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  • How We Spend Our Days by Rebecca Brewster Stevenson

    How we spend our days is, of course, how we spend our lives. What we do with this hour and with that one is what we are doing. A schedule defends from chaos and whim. It is a net for catching days.     -Annie Dillard

    It’s happening again.

    It started in late May, and it continues to roll out across my social media feeds through the first weeks of and into the middle of June: the shriek of panic or lament that school is out for the summer.

    This doesn’t come from the students, of course. The students are thrilled to be cut loose from the constraints of the school year’s 180 days.

    No, the cry comes– to a person– from their mothers, women who work full-time, part-time, away from or at home, mothers who meet the many demands on their lives–in one way or another–in part because their children are in school.

    Until they aren’t. (more…)

 

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The Books

Overview of Healing Maddie Brees

This is the story of Maddie and Frank Brees, seventeen years into a marriage they’ve crafted with honesty and care. When Maddie is diagnosed with cancer, they discover they’re not as honest as they thought, and the burden of her present illness is compounded by the beliefs and experiences of their pasts.

A work of literary fiction, the novel took me many years to write. It’s a story of marriage and of illness, and also of unvisited grief. It questions what we expect from one another and from God, weighs the significance of adolescent love, and examines the perhaps extraordinary demand of our physical beings on our spiritual selves.

And it’s filled with hope.

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Overview of Wait: Subtitle Yet To Be Determined

Waiting might be the most common experience of human existence, but some waits are worse than others. Some are longer; and for some, the stakes seem frighteningly high. Whatever you’re waiting for, chances are you’re not enjoying the wait itself. The whole idea of waiting, after all, means to endure in the hope that things will get better.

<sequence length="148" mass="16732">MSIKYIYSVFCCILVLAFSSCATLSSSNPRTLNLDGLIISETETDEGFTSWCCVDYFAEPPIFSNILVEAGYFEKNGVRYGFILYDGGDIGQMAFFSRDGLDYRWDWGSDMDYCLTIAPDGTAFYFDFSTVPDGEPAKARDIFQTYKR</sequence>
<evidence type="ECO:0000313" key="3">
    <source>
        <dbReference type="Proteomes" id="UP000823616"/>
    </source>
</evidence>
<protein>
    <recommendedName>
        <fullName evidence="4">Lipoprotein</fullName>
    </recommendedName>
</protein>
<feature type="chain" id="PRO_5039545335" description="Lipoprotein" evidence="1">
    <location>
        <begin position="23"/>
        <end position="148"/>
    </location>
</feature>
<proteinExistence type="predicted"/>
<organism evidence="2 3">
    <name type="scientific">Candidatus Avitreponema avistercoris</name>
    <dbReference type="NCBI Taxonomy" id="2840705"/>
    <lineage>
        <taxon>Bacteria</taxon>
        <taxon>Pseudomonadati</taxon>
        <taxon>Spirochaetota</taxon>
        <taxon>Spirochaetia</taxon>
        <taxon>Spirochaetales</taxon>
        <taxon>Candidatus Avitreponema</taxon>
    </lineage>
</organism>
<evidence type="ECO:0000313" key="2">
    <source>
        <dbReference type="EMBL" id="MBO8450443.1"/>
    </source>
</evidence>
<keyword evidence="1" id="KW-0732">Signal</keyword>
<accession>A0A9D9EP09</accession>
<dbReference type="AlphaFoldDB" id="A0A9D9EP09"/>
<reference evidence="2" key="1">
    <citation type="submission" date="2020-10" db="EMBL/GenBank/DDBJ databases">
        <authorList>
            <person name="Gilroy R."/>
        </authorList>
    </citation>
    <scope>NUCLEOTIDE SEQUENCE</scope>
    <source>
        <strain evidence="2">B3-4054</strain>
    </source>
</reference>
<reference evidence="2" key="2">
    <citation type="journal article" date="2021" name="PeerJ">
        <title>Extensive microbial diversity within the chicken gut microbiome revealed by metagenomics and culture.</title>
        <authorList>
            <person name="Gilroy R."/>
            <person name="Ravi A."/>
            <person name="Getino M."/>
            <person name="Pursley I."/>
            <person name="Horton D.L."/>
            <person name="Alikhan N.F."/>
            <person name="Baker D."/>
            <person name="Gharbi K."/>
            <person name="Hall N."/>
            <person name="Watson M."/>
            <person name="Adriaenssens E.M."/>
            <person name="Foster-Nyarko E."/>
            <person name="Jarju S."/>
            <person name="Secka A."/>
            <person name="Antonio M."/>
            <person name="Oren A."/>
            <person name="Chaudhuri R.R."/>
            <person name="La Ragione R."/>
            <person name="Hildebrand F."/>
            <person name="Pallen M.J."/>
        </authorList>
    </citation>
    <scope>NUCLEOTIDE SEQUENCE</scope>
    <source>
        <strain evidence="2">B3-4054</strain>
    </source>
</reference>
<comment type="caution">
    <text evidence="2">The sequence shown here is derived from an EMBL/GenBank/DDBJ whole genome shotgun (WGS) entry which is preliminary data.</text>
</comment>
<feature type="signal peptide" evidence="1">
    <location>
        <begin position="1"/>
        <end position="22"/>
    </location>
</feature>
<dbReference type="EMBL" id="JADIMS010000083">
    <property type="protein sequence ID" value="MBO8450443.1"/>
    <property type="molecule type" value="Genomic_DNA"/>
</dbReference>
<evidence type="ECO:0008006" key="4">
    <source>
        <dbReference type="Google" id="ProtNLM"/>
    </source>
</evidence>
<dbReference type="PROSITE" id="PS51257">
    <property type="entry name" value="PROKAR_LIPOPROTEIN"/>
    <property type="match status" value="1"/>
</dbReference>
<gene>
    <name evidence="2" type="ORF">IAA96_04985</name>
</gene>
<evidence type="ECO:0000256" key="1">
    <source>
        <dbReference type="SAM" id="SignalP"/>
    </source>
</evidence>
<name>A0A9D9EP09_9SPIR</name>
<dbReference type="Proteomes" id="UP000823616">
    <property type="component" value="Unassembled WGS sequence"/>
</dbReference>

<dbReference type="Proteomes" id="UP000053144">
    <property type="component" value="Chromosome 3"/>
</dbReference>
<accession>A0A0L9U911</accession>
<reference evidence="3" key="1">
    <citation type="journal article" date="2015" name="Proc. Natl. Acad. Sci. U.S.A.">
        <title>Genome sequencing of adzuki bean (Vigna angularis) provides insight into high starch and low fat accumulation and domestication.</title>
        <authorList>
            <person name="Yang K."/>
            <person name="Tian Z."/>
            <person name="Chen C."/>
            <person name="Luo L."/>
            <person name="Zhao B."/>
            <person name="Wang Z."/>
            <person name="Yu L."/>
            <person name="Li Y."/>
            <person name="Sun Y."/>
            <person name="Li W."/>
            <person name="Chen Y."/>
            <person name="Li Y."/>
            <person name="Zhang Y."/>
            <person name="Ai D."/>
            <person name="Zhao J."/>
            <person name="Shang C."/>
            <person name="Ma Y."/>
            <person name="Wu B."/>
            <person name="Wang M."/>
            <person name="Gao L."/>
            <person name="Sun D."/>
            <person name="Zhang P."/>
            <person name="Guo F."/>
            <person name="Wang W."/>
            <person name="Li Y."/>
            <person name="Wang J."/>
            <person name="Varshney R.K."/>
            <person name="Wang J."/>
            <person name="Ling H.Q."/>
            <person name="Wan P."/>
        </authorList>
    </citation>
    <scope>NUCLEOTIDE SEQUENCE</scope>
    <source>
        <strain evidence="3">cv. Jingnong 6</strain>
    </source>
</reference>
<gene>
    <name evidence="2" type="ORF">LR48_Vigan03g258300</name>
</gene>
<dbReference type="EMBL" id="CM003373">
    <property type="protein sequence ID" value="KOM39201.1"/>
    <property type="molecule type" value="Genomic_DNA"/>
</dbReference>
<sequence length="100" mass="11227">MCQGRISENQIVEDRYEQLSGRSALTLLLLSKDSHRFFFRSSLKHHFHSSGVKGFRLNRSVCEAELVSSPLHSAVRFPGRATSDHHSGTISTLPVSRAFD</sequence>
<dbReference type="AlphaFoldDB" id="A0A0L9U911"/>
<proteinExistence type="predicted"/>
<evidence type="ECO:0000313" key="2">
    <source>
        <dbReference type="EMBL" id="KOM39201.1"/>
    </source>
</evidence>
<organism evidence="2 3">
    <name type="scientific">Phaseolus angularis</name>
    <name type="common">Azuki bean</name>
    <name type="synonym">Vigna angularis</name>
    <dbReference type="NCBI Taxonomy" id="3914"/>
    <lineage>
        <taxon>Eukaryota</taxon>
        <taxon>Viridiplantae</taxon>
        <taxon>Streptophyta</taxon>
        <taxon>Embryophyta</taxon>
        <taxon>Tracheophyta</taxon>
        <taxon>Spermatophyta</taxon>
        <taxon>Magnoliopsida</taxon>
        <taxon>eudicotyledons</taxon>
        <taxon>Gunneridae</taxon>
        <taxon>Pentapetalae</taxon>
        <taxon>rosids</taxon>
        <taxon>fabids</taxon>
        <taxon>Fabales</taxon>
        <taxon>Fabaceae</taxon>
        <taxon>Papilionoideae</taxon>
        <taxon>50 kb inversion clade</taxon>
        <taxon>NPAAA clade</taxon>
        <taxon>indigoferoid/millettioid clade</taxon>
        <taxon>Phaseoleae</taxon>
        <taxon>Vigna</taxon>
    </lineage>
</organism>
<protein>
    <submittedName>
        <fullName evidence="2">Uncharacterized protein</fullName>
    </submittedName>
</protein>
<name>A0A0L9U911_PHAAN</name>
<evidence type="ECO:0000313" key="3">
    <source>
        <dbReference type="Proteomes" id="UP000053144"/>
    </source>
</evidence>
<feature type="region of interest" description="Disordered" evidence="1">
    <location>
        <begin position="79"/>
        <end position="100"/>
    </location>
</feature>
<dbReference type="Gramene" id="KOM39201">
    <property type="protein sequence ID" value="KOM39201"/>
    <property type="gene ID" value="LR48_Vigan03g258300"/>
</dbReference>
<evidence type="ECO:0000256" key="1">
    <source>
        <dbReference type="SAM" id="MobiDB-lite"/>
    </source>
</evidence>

Meanwhile, we might glean something from our protracted dissatisfaction, and this work of creative non-fiction explores some possibilities. Initially, I drew from my own family’s very long wait, but soon I was including the experiences of friends as well as stories of waiting in scripture and studies of some art and poetry. The book takes a careful look at different aspects of waiting, offering a perspective that might make your own wait something you are actually grateful for.

Read more

Wait: Subtitle To Be Determined.

Right. That’s not a good subtitle. Well, I’m waiting for inspiration. When I figure it out, I’ll put it here.
Meanwhile, you’ll have to wait…. See what I did there?

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About author
Rebecca Brewster Stevenson
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I was born in California, spent two years of my childhood in Japan, and grew up in Pittsburgh. While Long Island’s North Fork, home to my maternal grandparents and parents, will always be my second home, I have lived most of my adult life in Durham, North Carolina, where my husband and I have raised our three children.

More About Rebecca

http://Rebecca%20Brewster%20Stevenson

“Most powerfully, Stevenson links the physical to the spiritual, letting Maddie’s breast cancer open her to a spiritual journey, letting the veneration of the Eucharist open space for understanding illness, letting love for the mortal body open space for love of the divine. A gorgeous meditation on broken bodies, fractured faith, and the soul-wrenching path to serenity.”

–Kirkus Reviews